If you love the British sound, "False Memory Lane" is bread for your teeth

Allan Crockford has not only crossed the British scene of the last thirty years has helped to build it in the first person. His powerful musical kicks off in the first half of the eighties from the thriving scene of Medways with the seminal The Prisoners, formation of mold mod that actually anticipated Madchester, baggy movement and brit-pop with his soaked garage pop and psychedelia, becoming a model says for people like Tim Burgess and his Charlatans. Out of the life cycle of Prisoners, Crockford plunges into new musical adventures (The Solarflares, JTQ, Thee Headcoats), sometimes together with the companion Graham Day, the two become columns of The Prime Movers and The Solar Flares to summarize the various activities of of his career in the project Graham Day & The Forefathers, a sort of cover band of themselves.

Only in the third millennium, however, Crockford discovered the vein of the author and sketched the project The Galileo 7, which debuted in 2010 with "Are We Having Fun Yet?" And an encore in 2012 with the interesting "Staring At The Sound" . This brings us to the present day and the third act "False Memory Lane", to be released by the label "domestic" Fools Paradise. An album that reveals the growth style of Crockford and Associates, engaged in a collection of songs that blend power-pop and garage-rock influences and a paisley underground psychedelia that takes spatial boundaries, as indeed suggest the cover of the work and the name of the band, borrowed from an episode of Star Trek.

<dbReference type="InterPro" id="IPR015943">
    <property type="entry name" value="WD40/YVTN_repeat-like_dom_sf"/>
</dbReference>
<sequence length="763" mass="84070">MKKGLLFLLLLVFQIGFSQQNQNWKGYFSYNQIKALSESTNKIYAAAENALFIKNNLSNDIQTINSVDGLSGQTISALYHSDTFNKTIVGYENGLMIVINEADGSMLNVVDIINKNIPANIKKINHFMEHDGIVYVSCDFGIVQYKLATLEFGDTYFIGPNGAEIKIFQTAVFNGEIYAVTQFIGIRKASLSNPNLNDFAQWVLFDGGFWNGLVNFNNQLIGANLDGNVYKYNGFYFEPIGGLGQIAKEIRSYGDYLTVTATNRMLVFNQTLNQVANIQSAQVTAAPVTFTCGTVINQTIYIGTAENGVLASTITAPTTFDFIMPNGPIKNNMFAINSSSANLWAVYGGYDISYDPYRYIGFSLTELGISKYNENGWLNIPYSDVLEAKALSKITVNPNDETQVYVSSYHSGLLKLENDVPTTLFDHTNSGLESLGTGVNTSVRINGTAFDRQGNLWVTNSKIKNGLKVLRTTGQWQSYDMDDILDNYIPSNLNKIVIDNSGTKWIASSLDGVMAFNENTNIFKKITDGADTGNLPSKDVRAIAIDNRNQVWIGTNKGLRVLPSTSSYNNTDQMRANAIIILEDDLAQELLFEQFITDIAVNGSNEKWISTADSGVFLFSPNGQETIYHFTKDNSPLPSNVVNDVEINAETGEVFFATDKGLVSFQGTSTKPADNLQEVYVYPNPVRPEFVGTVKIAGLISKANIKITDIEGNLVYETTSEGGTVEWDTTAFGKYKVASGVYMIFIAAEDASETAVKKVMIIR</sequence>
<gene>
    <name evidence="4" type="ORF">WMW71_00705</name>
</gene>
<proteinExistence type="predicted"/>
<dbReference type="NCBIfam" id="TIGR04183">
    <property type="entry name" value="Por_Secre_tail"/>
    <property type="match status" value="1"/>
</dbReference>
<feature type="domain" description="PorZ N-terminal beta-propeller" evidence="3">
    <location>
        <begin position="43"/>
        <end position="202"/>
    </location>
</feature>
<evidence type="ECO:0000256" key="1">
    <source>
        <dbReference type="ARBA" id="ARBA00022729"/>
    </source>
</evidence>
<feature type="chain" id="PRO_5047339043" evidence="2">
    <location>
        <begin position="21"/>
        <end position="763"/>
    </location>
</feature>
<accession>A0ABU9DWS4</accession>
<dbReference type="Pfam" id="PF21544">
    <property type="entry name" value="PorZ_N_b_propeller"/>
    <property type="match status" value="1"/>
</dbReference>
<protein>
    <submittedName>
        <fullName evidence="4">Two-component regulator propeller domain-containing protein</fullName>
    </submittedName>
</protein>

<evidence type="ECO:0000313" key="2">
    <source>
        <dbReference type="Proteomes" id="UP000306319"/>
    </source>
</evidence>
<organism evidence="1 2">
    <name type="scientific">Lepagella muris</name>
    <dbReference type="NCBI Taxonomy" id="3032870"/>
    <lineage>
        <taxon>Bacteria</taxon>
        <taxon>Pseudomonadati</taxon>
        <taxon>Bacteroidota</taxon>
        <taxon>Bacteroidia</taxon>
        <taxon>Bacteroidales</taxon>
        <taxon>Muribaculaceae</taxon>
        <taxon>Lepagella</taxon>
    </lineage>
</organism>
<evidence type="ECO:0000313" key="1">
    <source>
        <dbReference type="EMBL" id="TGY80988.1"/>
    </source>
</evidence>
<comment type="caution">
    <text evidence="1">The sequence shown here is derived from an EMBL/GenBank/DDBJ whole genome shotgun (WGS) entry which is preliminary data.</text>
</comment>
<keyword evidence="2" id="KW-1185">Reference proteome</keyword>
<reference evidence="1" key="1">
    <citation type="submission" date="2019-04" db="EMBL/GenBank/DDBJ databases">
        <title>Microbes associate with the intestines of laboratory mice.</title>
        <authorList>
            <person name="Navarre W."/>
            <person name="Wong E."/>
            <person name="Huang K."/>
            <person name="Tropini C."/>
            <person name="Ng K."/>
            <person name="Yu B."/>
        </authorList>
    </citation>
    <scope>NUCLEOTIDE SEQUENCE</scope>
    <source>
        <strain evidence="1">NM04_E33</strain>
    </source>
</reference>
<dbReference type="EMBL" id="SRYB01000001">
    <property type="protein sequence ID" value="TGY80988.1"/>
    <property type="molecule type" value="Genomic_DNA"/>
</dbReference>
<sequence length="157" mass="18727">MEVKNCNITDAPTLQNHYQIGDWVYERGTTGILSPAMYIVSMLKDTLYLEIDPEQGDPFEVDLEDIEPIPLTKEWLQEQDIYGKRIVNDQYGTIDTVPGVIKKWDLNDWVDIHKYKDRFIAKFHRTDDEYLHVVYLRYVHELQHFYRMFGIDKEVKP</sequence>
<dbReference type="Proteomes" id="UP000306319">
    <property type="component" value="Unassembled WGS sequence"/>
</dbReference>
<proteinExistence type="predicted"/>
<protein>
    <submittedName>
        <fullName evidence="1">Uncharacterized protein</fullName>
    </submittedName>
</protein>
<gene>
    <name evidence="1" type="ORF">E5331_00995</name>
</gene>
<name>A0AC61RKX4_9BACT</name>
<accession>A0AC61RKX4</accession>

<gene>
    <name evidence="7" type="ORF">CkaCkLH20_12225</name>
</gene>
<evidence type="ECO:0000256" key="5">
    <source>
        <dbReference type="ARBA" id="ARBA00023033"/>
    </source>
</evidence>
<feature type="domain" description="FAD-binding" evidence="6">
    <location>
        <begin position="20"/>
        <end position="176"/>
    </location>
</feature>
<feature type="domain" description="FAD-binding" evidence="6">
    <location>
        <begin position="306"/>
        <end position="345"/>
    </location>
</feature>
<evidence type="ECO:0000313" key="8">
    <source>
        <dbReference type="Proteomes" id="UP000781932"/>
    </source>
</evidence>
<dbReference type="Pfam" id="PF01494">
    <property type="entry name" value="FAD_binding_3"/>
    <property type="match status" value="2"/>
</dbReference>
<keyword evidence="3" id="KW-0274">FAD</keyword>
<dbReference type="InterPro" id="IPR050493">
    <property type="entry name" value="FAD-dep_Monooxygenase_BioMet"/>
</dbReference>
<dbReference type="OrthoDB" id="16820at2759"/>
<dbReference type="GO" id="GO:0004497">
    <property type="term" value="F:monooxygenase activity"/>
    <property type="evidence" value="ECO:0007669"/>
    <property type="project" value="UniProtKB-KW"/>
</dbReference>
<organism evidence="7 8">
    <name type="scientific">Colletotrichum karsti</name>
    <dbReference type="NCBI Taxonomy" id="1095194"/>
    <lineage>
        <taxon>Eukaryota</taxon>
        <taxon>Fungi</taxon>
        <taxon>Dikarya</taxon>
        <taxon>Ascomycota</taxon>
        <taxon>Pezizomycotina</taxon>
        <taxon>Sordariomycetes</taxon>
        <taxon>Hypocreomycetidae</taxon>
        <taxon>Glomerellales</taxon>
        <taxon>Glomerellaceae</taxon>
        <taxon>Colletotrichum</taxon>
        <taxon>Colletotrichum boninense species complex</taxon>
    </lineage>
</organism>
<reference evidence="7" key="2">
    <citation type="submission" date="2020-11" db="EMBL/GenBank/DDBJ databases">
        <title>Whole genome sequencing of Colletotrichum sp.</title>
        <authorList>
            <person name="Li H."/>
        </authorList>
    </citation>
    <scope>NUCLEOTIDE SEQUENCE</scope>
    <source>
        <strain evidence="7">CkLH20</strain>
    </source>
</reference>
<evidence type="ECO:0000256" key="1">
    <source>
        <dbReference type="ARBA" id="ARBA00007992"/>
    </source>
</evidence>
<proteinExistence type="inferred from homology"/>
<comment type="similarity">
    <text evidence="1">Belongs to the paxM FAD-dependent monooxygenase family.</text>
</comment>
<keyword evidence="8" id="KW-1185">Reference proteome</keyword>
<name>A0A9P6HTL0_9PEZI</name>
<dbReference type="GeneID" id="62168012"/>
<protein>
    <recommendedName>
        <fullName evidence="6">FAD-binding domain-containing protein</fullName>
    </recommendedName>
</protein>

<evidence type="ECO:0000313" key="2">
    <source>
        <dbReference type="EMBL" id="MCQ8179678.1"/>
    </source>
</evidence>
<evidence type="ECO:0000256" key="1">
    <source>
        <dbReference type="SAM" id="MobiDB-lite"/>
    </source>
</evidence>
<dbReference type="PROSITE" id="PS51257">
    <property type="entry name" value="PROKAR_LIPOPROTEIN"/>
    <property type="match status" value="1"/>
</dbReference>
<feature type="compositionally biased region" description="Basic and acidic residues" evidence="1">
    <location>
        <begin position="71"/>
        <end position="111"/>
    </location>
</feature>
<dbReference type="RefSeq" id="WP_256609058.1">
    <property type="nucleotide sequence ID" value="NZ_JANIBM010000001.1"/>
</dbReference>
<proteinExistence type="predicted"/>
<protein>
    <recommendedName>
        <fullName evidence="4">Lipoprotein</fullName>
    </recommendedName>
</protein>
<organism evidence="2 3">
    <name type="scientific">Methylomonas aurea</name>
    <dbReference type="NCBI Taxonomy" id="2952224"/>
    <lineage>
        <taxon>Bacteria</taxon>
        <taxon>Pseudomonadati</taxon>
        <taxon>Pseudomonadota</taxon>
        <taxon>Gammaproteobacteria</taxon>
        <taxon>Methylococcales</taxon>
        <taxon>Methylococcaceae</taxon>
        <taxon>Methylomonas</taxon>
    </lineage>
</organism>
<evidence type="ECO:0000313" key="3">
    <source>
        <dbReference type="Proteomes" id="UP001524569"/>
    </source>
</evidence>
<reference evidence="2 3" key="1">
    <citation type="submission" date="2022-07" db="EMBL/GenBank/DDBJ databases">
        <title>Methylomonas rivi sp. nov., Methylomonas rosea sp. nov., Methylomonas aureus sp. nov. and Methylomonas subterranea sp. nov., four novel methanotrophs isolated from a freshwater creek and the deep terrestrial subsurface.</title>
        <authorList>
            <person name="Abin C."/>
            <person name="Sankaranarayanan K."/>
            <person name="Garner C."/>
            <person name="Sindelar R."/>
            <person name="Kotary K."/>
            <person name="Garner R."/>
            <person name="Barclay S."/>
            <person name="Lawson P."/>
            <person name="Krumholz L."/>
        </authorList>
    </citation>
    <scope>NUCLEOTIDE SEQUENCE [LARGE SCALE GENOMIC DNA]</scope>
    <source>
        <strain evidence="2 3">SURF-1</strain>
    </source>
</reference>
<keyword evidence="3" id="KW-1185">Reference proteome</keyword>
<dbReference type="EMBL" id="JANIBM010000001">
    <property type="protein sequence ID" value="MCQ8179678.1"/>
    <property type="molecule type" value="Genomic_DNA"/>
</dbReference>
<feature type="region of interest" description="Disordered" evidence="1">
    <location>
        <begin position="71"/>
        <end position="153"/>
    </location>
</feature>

The risk of exceeding, however, is averted by a writing dry and certainly retromaniaca, but always on the piece and in step with the present day, as evidenced from the very outset "Do not Follow Me," to the tune of the kaleidoscope that lysergic 'organ teleports in space. "You're Not Dreaming" and "Nobody Told You" settled in the pop tradition albionica, not too far from the lesson of the Kinks and Small Faces to speak, while the enchanted atmosphere of "False Memory Lane" portray an intangible psychedelia sound.
The peak of the album lies in the wonderful uptempo "Do not Know What I'm Waiting For", a sort of cross between power-pop and college rock in the style of Rem of yesteryear: our piece of the moment. "Rising Tide's" plays on the successful duet guitar-organ failure, "Fools" is filled with reminiscences Beatles, highlighting once more the net - and in a sense inevitable - debt owed to the glorious national scene. They close the curtain chiaroscuro whispered à-la Jarvis Cocker of "Little by Little", yet another cosmic trip aftertaste.

If you love the British sound, "False Memory Lane" is bread for your teeth

Fabio Guastalla